St Andrew’s, Bonby
In the entry for Bonby in the Domesday Book of 1086 there is no mention of a church or religious institution. However sometime in the 1100s a small religious cell was established belonging to the Priory of St. Fromond in Normandy. Its existence was confirmed by Pope Alexander III on the 8th March 1179 during the reign of Henry II.
In 1404 it was transformed to the Carthusian Priory and Convent of Beauvale, Nottingham.
In the early 1500s there was some suppression of churches but Diocesan Visitations were reported in 1517, 1531 and in 1558, by which time the church was well repaired and kept decently.
Following the Commonwealth and subsequent restoration of the Monarch by the early 1700s the church was in need of repair. The steeple had fallen down and the roof leaked. Rebuilding was done, and two new bells were added to the one in the belfry in the 1720s.
One hundred years later the church once again was in need of repair. The loft at the west end was unsafe and the building very dilapidated.
The south porch was removed and the door bricked up.
The loft was removed and the stairs moved to the south side of the entrance, the belfry floor was repaired and a store cupboard on the north side of the new vestibule was made.
Some box pews were removed.
The font was removed from the chancel to the west end of the nave.
Two small lancet windows in the west wall were bricked up as was the loft doorway.
The vestry was built on the north side of the chancel and choir stalls were installed and by 1894 the church was very much as it is today.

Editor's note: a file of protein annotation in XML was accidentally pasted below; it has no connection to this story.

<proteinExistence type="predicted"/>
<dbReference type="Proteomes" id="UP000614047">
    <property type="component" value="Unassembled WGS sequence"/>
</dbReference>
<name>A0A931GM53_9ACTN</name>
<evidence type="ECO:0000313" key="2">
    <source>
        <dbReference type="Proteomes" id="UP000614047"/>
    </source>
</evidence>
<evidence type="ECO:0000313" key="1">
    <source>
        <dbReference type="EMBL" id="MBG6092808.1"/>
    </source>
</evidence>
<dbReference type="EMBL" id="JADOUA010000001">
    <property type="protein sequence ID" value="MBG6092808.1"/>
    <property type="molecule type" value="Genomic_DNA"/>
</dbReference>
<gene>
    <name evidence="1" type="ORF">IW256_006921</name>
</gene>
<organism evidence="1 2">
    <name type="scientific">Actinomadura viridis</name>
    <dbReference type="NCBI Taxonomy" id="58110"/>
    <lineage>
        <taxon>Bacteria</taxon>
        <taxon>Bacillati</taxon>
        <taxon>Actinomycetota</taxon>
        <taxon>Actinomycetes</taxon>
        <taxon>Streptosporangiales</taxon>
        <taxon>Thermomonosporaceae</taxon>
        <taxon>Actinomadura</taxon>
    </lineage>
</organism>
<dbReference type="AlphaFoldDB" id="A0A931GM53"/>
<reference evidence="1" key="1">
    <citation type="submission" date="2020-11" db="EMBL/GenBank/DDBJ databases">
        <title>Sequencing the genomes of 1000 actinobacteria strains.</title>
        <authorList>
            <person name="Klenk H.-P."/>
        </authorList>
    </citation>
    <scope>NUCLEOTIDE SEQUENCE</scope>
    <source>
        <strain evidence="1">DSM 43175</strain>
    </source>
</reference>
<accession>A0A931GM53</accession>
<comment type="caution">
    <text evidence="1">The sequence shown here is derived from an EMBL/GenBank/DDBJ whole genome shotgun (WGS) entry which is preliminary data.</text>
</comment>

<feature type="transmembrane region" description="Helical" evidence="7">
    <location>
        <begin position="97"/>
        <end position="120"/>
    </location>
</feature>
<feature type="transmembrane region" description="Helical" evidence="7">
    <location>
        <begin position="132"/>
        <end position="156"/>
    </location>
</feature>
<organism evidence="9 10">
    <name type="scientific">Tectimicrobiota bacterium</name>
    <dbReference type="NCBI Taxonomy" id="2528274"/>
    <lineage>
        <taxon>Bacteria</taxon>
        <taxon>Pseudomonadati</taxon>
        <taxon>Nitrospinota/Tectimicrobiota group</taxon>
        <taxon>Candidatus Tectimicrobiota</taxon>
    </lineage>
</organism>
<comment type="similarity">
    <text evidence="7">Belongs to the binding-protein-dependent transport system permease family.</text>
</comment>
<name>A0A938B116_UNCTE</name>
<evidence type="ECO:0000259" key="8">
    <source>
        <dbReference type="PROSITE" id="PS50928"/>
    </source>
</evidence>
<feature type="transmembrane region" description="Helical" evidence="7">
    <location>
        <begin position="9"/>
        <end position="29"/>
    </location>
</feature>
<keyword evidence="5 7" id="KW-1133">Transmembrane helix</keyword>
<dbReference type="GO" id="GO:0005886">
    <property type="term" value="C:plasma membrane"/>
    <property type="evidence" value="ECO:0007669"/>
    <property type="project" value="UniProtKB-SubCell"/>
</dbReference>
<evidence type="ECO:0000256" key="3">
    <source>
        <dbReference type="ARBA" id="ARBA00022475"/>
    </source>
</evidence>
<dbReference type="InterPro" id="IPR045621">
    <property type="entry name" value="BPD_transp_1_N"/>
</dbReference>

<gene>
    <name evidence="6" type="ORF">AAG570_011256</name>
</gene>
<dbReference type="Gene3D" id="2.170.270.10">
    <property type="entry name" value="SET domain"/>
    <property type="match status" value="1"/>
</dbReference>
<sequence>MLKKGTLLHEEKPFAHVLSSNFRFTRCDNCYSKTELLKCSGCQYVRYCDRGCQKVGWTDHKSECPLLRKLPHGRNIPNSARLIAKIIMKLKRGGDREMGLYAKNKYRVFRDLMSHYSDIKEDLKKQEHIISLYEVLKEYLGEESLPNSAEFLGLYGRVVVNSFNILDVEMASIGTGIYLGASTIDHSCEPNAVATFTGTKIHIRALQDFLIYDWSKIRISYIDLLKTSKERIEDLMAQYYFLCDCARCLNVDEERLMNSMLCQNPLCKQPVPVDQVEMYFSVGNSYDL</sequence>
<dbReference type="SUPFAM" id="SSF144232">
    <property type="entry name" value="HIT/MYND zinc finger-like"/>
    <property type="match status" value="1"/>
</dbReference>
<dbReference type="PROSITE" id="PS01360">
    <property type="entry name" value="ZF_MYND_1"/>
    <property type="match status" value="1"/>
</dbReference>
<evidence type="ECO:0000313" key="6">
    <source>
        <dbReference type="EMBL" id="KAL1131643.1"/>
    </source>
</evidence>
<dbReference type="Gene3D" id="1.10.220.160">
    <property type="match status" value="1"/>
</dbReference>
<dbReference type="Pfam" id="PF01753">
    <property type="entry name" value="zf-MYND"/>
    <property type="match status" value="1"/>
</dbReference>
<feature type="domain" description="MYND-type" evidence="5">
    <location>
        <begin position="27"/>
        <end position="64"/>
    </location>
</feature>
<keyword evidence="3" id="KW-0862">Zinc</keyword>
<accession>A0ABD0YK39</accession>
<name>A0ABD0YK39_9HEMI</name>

Early in the 1900s a boiler house was built next to the vestry for a central heating system, coke fired.
In the late 1940s electricity was installed and a few years later mains water was piped to the building.
Recently in the tower, the beams and frames for the bells have been repaired, the floor of the ringing chamber has been repaired and a more modern central heating system has been installed.
During the last 800-900 years the building has undergone many changes reflected in the outward appearance of the building.
In general appearance the church is early English in style.
The roof and tower are pantiled.
The walls are a mixture of white limestone, red brick and rendered plaster.
There was once an aisle or colonnade on the north side of the building as the remains of the arches can be seen outlined in the stonework on the outside wall.
There is a bricked doorway on the north side of the nave.
The two windows in the nave on the north wall are 14th- 15th century.
On the south wall there is the bricked up Norman doorway in the nave and the window in the nave is a pointed Early English and in the chancel is 13th-14th century in style.
There are also two small lancet windows in the nave Norman in style.
The large east window is early English style.
The west doorway is plain Norman with sandstone verticals.
Internally the 3 pillars supporting the 3 arches on the north side are plainly visible as is half an arch in the north east corner of the nave running north to south.
There is a wooden screen separating the nave from the chancel.
The building is well maintained and cared for.
The graveyard is kept mowed neat and tidy, and contains the village War Memorial. The Lynch Gate was erected in 1897 to commemorate Queen Victoria’s Golden Jubilee.
Seating for 100 people is pine pews on a wooden floor with a central aisle of hexagonal quarry tiles.
Large restoration work was done in the mid-1800s as can be seen on the plans of the church held in Lambeth Palace Library Church Plans on line 2001
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Please note: If tracing your family tree, please contact the archives at Lincoln. Only the current registers are held in the parish